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Neurons undergo several morphological changes as a part of normal neuron maturation process. Alzheimer disease is associated with increased neuroproliferation and impaired neuronal maturation. In this study, we demonstrated that Gas7b (growth arrest specific protein 7b) expression in a neuronal cell line, Neuro 2A, induces cell maturation by facilitating formation of dendrite-like processes and/or filopodia projections and that Gas7b co-localizes with neurite microtubules. Molecular analysis was performed to evaluate whether Gas7b associates with actin filaments and microtubules, and the data revealed two novel roles of Gas7b in neurite outgrowth: we showed that Gas7b enhances bundling of several microtubule filaments and connects microtubules with actin filaments. These results suggest that Gas7b governs neural cell morphogenesis by enhancing the coordination between actin filaments and microtubules. We conclude that lower neuronal Gas7b levels may impact Alzheimer disease progression.
Neurogenesis plays an important role in maintenance of memory and learning (1). Neurons undergo morphological changes during their development. These changes have been characterized in hippocampus neurons and Purkinje cells and are initiated by neurite outgrowth, followed by axonal and dendritic branch formation (2, 3). Studies that characterize mature neurons in various brain areas (such as the hippocampus region) of Alzheimer disease (AD)2 patients show that there is impaired neuron maturation (4, 5) with increased neuron proliferation (6). Additionally, treatments that promote neuron maturation may improve cognition in AD patients (7).
Microtubules (MTs) and actin filaments (F-actin) are types of cytoskeletal filaments that determine the cell morphology and regulate various cellular activities such as cell division, cell differentiation, cell motility, and intercellular transport (8). The structure and function of cytoskeletal filaments are regulated by many proteins such as microtubule-associated proteins, N-WASP, and fascin. The cytoskeletal filament regulatory proteins are therapeutic targets in diseases such as cancer and AD (9).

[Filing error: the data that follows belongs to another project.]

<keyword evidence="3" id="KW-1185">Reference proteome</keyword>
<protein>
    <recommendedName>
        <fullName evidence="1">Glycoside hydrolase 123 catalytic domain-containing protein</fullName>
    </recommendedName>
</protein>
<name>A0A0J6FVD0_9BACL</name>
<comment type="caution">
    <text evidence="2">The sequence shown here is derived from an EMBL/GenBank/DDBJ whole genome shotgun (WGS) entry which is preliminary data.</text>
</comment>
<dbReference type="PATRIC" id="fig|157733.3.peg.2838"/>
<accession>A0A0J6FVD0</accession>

Gas7b (growth arrest-specific protein 7b) is primarily expressed in differentiated brain cells such as cortex neurons, hippocampus neurons, and cerebellar Purkinje cells (10). Previous studies indicate that Gas7b alters cellular morphology (10, 11) and that neurite outgrowth was a major phenotypic characteristic of Neuro 2A cells transfected with Gas7b (12). We have demonstrated in a previous study that Gas7b protein levels are lower in brain tissue of AD patients than those in the brain tissue of normal individuals and that Gas7b is involved in neuronal development (13). These findings show that Gas7b is possibly involved in the development and/or progression of AD.
Gas7b consists of a WW domain and an F-BAR (Bin-Amphiphysin-Rvs) domain. The WW domain of Gas7b shows significant functional similarity with that of Pin1, and the WW domains of both proteins can bind to phosphorylated Tau (13, 14). The BAR domain is a highly conserved domain that influences cell membrane dynamics (15). Several members of the BAR domain super family provide a link between the membrane and the membrane-associated cytoskeleton and play essential roles in fundamental biological processes such as endocytosis, exocytosis, and cell motility (16, 17). Gas7b binds actin via its F-BAR domain to enhance actin polymerization (18). Recently, we demonstrated that excess Gas7b protein directly binds to microtubules and inhibits the motility of kinesin (19).
In this paper, we report two novel functions of Gas7b in neural cells. We showed that oligomeric Gas7b enhances (i) bundling of MTs and (ii) assembly of MTs and F-actin at the F-BAR domains. These results clearly show that Gas7b maintains neuronal functions by regulating neurite outgrowth and vesicle transportation on the bundled MTs.
Western blot analysis was performed to detect Tau protein in cultured cells by using antibody against Tau 5 (BD Biosciences) as described in our previous report (13).
GFP and GFP-Gas7b expression vectors were constructed as described in a previous study (13). Nocodazole (NOC), a MT polymerization inhibitor, was diluted in dimethyl sulfoxide. Neuro 2A cells were cultured in DMEM supplemented with 10% fetal bovine serum. The cells were transfected with expression vectors encoding GFP or GFP-Gas7b by using Lipofectamine 2000 (Invitrogen) in accordance with the manufacturer's protocol. After 48 h, the cells were incubated in DMEM with 5 μm NOC for 30 min at 37 °C followed by treatment with 4% of paraformaldehyde for cell fixation. The fixed cells were stained with a monoclonal anti-α-tubulin antibody (Sigma-Aldrich) and an Alexa 594-labeled secondary antibody (Invitrogen). The nuclei were stained with Hoechst 33342. The stained cells were observed by using a fluorescence microscope (Biozero 8100; Keyence).